A potential five-year deal to a second baseman already in his mid-30s might be the best long-term contract Ruben Amaro has ever handed out. That says a lot about both Amaro and his time at the helm of the Phillies, as well as about Chase Utley, the recipient of this half-decade extension.
Utley's extension is only for two years and $27 million total, but it also includes three vesting options. Normally, a vesting option -- especially one from Amaro or his patron saint of general managing, Omar Minaya -- is a scary proposition. These are well thought out, however, and should insure the Phillies against the collapse of Utley as he exits his mid-30s. In order for an option to vest, Utley needs to accumulate 500 plate appearances in the prior season, according to FOX Sports' Ken Rosenthal. That process repeats itself in 2016 for the 2017 option, and in 2017 for the 2018 option.
Not bad, right? If Utley is on the field, he'll likely be productive, even if there's some decline as he ages: when you're as good as Utley has been, you have some room to negotiate a soft fall. If he's not on the field, and fails to hit the 500 plate appearance threshold of the upcoming vesting option, the next year becomes a club option in which the value is reduced to between $5 million to $11 million, based on how much time Utley spent injured in the previous season.
Here's where it works out fairly for both sides. Utley, even when he misses time, has been highly productive. Since his age-30 season back in 2009, Utley has amassed a 124 OPS+, and, according to Baseball-Reference's wins above replacement, nearly 19 wins. That's despite the fact he's only averaged 114 games from 2009 through 2012, and has already missed a bit of time this season. Utley has failed to reach the 500 plate appearance mark in every season since 2010, meaning there's a very good chance the Phillies will pick up his options when they revert to the cheaper club variety, and get to play the Chase Utley Health Lottery at a reduced price for a few years. You would prefer he's healthy and productive enough to pick up those 500 plate appearances, but all things considered, hoping on that happening at a lower price point is a pretty good consolation prize.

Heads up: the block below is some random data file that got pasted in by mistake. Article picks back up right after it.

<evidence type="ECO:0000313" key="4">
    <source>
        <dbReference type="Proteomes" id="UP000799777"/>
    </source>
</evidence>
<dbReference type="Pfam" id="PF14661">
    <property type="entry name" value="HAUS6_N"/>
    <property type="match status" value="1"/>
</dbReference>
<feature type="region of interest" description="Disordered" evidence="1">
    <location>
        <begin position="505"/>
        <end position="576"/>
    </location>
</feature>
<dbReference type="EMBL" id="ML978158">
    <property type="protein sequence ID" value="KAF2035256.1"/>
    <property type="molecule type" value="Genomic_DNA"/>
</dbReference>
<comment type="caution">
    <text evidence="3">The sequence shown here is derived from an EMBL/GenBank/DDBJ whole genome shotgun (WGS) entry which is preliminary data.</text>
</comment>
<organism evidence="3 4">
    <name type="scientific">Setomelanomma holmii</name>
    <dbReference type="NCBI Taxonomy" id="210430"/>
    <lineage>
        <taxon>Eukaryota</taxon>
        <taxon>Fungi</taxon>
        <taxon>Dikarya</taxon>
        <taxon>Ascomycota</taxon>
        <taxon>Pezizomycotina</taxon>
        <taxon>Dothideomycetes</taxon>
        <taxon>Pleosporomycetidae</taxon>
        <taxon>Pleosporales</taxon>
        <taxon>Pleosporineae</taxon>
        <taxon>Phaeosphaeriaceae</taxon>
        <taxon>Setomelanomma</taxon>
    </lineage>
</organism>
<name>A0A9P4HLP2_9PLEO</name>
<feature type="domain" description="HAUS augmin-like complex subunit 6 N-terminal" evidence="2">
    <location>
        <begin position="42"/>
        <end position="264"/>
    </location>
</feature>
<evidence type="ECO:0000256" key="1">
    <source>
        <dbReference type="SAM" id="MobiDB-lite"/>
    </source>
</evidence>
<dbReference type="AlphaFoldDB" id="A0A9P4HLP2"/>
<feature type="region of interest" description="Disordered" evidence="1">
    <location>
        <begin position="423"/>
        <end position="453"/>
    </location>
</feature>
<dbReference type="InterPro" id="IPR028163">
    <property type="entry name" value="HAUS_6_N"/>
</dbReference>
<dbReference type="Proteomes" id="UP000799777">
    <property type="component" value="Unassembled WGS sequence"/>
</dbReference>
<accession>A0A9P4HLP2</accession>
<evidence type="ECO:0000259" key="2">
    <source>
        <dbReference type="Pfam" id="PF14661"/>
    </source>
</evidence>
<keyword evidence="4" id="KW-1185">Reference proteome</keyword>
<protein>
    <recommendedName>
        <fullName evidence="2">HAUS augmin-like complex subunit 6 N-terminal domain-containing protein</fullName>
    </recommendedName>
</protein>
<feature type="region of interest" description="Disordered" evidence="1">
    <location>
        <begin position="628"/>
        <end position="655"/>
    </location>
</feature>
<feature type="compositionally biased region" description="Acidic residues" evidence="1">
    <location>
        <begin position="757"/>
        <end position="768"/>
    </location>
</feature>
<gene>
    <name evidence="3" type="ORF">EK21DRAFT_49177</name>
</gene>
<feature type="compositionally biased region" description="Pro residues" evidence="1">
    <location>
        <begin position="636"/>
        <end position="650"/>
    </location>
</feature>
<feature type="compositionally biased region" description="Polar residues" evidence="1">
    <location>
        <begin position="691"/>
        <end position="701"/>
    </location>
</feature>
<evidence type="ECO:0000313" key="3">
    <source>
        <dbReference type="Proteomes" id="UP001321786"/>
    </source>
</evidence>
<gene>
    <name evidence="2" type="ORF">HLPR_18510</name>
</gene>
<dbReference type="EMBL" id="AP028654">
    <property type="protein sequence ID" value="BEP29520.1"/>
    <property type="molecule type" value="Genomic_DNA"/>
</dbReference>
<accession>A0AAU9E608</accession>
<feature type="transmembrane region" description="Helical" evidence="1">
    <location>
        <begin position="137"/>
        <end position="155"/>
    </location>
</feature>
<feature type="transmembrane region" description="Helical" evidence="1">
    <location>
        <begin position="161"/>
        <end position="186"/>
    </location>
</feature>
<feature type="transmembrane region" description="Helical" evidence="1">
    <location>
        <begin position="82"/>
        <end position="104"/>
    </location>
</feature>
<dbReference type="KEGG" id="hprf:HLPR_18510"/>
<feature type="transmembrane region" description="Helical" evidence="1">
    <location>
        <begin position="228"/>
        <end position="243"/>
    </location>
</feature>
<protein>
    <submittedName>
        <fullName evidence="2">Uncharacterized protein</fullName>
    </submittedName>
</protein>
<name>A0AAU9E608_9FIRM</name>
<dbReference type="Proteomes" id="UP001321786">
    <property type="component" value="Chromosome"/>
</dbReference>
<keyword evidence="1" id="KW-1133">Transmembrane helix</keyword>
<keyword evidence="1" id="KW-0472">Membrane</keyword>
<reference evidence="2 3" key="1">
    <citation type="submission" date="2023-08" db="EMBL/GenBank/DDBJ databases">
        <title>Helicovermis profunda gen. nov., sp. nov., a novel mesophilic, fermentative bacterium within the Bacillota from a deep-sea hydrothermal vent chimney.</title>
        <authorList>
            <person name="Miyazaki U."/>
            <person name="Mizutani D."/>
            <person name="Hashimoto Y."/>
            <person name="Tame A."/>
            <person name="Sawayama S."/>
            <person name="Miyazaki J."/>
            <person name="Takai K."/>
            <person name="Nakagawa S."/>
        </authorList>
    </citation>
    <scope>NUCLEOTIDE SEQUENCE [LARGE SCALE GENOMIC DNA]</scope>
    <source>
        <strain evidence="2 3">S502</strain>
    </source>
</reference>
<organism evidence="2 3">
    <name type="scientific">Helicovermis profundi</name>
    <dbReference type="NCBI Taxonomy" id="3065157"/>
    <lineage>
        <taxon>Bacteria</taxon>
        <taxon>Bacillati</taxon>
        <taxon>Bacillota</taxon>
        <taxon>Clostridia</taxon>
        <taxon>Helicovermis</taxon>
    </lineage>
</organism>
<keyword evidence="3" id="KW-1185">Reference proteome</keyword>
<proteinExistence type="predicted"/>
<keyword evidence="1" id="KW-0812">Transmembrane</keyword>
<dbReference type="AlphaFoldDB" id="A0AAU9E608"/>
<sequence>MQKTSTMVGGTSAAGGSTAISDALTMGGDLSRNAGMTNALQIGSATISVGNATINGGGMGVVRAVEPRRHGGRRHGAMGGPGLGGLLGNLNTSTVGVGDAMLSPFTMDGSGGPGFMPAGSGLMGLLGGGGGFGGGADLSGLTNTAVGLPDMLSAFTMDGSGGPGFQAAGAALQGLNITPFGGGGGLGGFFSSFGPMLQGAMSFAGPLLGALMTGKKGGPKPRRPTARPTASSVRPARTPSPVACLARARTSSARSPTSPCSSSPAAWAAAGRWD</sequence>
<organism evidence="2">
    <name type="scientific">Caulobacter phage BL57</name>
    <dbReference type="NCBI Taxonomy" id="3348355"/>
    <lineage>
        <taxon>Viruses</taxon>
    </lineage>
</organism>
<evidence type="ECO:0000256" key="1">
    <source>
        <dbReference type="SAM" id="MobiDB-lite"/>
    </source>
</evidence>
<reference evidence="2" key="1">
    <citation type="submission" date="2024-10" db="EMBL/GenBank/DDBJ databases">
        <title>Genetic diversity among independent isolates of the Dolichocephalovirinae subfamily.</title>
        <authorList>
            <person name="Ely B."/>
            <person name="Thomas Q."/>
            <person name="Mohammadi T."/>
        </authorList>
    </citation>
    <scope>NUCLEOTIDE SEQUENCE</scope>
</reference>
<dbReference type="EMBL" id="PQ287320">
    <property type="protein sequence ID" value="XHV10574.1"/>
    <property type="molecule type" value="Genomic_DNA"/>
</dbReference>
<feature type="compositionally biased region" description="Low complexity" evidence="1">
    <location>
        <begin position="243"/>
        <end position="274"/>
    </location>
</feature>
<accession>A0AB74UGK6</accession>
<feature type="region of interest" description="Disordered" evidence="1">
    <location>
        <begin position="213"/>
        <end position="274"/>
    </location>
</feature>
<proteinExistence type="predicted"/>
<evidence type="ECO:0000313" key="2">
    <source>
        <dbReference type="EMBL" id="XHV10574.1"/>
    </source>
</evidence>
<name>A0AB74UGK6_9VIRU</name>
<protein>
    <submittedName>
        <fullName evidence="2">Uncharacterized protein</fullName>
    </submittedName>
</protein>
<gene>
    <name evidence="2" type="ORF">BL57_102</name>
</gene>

And hey, if he does manage to reach 500 plate appearances in each of those seasons, there's a very good chance that he'll be worth the bulk, if not all, of the $75 million that the deal pays out at its maximum: Utley has never been worth fewer than three wins since he became a full-time player back in 2005. It doesn't take a whole lot to be worth $16 million a year as a free agent -- three wins would just about get you there -- considering what budgets look like these days. Plus, the Phillies will easily be able to pay for that even with anchors like Ryan Howard on the roster thanks to what should be a lucrative new television deal that gets signed before the options become a concern.
Yes, second basemen age poorly, but Utley is already through the danger zone on that one, at least more so than many other keystoners before him have been. He's in his age-34 campaign, which is past or at the point most of those who came before gave up the dream of remaining productive, yet here he is, slugging over .500 for the first time since he was a wee lad of 30, and once again owning second base defensively like he invented the position. It could all fall apart next year -- stranger things have happened in this game -- but if it does, the options aren't going to be much of a concern anyway, and it's not like there are better 2014 alternatives lying around, anyway.
There's risk here, as there is with any extension that covers free agent years, but the Phillies have -- it's okay, you can say "miraculously" -- managed to minimize said risk and set themselves up with a pretty sweet deal that still works out well for their star second baseman. You can't ask for much more than that kind of give-and-take on an extension.